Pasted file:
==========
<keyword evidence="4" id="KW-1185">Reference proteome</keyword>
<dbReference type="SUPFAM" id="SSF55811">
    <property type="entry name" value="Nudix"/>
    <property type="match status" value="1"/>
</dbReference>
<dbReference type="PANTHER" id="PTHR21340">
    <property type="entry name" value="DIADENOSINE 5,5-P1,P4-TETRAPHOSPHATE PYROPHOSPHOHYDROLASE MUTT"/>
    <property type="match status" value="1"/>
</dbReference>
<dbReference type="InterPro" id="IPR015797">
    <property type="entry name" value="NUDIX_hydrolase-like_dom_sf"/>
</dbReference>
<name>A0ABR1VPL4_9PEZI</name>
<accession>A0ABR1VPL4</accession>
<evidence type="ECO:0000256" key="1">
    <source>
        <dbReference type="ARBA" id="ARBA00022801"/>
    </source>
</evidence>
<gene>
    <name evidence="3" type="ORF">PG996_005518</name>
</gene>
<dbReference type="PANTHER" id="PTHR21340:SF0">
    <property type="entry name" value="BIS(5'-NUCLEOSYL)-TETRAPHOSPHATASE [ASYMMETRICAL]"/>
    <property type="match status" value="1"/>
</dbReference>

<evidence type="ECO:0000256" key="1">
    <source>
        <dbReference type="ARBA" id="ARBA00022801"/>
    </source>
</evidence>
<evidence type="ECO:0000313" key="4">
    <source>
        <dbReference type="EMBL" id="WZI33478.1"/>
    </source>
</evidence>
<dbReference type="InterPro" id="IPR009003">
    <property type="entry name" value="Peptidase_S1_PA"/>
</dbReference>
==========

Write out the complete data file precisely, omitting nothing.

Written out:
<keyword evidence="4" id="KW-1185">Reference proteome</keyword>
<dbReference type="SUPFAM" id="SSF55811">
    <property type="entry name" value="Nudix"/>
    <property type="match status" value="1"/>
</dbReference>
<dbReference type="PANTHER" id="PTHR21340">
    <property type="entry name" value="DIADENOSINE 5,5-P1,P4-TETRAPHOSPHATE PYROPHOSPHOHYDROLASE MUTT"/>
    <property type="match status" value="1"/>
</dbReference>
<dbReference type="InterPro" id="IPR015797">
    <property type="entry name" value="NUDIX_hydrolase-like_dom_sf"/>
</dbReference>
<name>A0ABR1VPL4_9PEZI</name>
<accession>A0ABR1VPL4</accession>
<evidence type="ECO:0000256" key="1">
    <source>
        <dbReference type="ARBA" id="ARBA00022801"/>
    </source>
</evidence>
<gene>
    <name evidence="3" type="ORF">PG996_005518</name>
</gene>
<dbReference type="PANTHER" id="PTHR21340:SF0">
    <property type="entry name" value="BIS(5'-NUCLEOSYL)-TETRAPHOSPHATASE [ASYMMETRICAL]"/>
    <property type="match status" value="1"/>
</dbReference>

<evidence type="ECO:0000256" key="1">
    <source>
        <dbReference type="ARBA" id="ARBA00022801"/>
    </source>
</evidence>
<evidence type="ECO:0000313" key="4">
    <source>
        <dbReference type="EMBL" id="WZI33478.1"/>
    </source>
</evidence>
<dbReference type="InterPro" id="IPR009003">
    <property type="entry name" value="Peptidase_S1_PA"/>
</dbReference>